Finding the best office chair, that will help reduce lower back pain, is a quest for many office workers. While most office seating companies claim to have lumbar support, they almost always lack in this area.
While you may find other lists on the internet, almost all of them will be built to push you into Amazon products. It’s important to note that most, if not all of these websites, have never tried the chairs they promote. As someone who has sat in hundreds of chairs, I know there is no way you could ever know what chair is excellent or bad without sitting in each first hand.
Chairs that offer better lower back support do exist, and today we will take a closer look at the ones we have found to provide the best lumbar support. I will show you chairs that are available at different price points so that no matter your budget is, you can start to work more comfortably.
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Best Office Chairs For Lower Back Pain
- Ergohuman LE9ERG – 82/100 Rating For Back Pain
- Eurotech Vera – 81/100 Rating For Back Pain
- Humanscale Diffrient Smart – 80/100 Rating For Back Pain
- Steelcase Leap – 80/100 Rating For Back Pain
- Humanscale Freedom – 79/100 Rating For Back Pain
- Herman Miller Aeron – 79/100 Rating For Back Pain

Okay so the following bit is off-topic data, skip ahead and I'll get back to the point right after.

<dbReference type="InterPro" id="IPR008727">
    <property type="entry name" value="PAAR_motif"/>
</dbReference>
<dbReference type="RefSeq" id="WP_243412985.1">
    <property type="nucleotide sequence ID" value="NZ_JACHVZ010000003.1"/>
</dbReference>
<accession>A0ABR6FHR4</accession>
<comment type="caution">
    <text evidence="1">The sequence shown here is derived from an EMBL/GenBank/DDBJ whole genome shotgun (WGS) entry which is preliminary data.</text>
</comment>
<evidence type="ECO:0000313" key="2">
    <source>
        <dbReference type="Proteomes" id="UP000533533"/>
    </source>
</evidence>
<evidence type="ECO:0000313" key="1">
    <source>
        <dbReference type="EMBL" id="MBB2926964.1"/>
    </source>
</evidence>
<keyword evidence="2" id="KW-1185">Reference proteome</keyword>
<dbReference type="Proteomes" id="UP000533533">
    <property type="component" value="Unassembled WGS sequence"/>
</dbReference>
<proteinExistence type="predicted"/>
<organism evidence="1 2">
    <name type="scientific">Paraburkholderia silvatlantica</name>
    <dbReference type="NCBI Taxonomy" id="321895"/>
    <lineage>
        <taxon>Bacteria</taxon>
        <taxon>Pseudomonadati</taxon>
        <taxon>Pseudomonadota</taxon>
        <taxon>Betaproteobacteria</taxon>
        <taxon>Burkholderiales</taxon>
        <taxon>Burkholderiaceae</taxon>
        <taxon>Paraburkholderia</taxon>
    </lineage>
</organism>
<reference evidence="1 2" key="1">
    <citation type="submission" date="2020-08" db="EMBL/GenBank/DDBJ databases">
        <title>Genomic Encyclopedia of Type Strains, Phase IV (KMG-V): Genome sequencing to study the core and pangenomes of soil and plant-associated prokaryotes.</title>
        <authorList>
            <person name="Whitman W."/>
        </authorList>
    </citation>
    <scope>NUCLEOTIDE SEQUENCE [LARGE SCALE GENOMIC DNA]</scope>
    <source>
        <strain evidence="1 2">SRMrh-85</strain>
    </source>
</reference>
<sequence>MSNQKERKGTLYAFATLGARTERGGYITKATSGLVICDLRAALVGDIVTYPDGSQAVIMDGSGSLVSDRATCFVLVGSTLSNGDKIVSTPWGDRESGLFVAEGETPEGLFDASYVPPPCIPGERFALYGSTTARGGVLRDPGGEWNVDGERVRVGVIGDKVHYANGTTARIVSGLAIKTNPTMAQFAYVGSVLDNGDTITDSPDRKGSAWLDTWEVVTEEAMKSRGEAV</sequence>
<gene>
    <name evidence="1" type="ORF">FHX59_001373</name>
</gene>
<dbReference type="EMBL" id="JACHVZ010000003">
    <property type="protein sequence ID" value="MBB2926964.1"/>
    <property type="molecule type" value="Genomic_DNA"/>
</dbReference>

- Herman Miller Cosm – 79/100 Rating For Back Pain
- Eurotech iOO – 78/100 Rating For Back Pain
- Humanscale Liberty – 77/100 Rating For Back Pain
- 5 Things To Consider
- Bottom Line
The Best Office Chair For Lower Back Pain List
1. Ergohuman LE9ERG Office Chair – 82/100 Rating
The highest-ranked chair in our list for lower back pain, the Ergohuman LE9ERG, scored 82/100 overall. Just looking at the design of the lower lumbar region on the LE9ERG is impressive. Naturally protruding beyond the upper backrest, the lumbar support system is the first part of the backrest to make contact with your back.
The backrest on the LE9ERG is height adjustable, allowing you to move the lumbar support on your back. The design of it also allows for it to be automatically depth adjustable, based on the user’s weight and how much you push into the backrest. Additionally, there is some flexibility with how it moves with you as you twist and move around in the chair.